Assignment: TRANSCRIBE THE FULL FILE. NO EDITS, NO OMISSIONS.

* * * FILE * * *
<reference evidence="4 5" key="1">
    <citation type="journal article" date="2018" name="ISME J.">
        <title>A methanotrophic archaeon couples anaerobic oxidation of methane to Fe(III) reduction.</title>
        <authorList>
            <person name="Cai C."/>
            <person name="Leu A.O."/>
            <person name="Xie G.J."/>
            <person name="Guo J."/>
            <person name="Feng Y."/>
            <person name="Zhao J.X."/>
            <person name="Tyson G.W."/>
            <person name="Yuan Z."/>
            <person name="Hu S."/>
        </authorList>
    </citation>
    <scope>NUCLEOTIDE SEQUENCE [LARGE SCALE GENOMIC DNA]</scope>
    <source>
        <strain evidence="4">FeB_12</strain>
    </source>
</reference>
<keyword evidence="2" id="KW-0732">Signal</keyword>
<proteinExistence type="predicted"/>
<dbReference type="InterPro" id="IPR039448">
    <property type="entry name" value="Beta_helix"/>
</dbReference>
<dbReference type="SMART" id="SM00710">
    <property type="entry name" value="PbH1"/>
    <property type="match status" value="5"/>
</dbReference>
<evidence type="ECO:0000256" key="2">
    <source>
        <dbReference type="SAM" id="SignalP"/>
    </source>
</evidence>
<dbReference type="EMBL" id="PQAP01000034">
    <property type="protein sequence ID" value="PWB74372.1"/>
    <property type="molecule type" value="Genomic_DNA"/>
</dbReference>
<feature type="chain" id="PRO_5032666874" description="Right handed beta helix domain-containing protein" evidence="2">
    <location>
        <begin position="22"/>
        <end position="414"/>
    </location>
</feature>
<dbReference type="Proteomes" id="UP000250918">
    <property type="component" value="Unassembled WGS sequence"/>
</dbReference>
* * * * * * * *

<reference evidence="4 5" key="1">
    <citation type="journal article" date="2018" name="ISME J.">
        <title>A methanotrophic archaeon couples anaerobic oxidation of methane to Fe(III) reduction.</title>
        <authorList>
            <person name="Cai C."/>
            <person name="Leu A.O."/>
            <person name="Xie G.J."/>
            <person name="Guo J."/>
            <person name="Feng Y."/>
            <person name="Zhao J.X."/>
            <person name="Tyson G.W."/>
            <person name="Yuan Z."/>
            <person name="Hu S."/>
        </authorList>
    </citation>
    <scope>NUCLEOTIDE SEQUENCE [LARGE SCALE GENOMIC DNA]</scope>
    <source>
        <strain evidence="4">FeB_12</strain>
    </source>
</reference>
<keyword evidence="2" id="KW-0732">Signal</keyword>
<proteinExistence type="predicted"/>
<dbReference type="InterPro" id="IPR039448">
    <property type="entry name" value="Beta_helix"/>
</dbReference>
<dbReference type="SMART" id="SM00710">
    <property type="entry name" value="PbH1"/>
    <property type="match status" value="5"/>
</dbReference>
<evidence type="ECO:0000256" key="2">
    <source>
        <dbReference type="SAM" id="SignalP"/>
    </source>
</evidence>
<dbReference type="EMBL" id="PQAP01000034">
    <property type="protein sequence ID" value="PWB74372.1"/>
    <property type="molecule type" value="Genomic_DNA"/>
</dbReference>
<feature type="chain" id="PRO_5032666874" description="Right handed beta helix domain-containing protein" evidence="2">
    <location>
        <begin position="22"/>
        <end position="414"/>
    </location>
</feature>
<dbReference type="Proteomes" id="UP000250918">
    <property type="component" value="Unassembled WGS sequence"/>
</dbReference>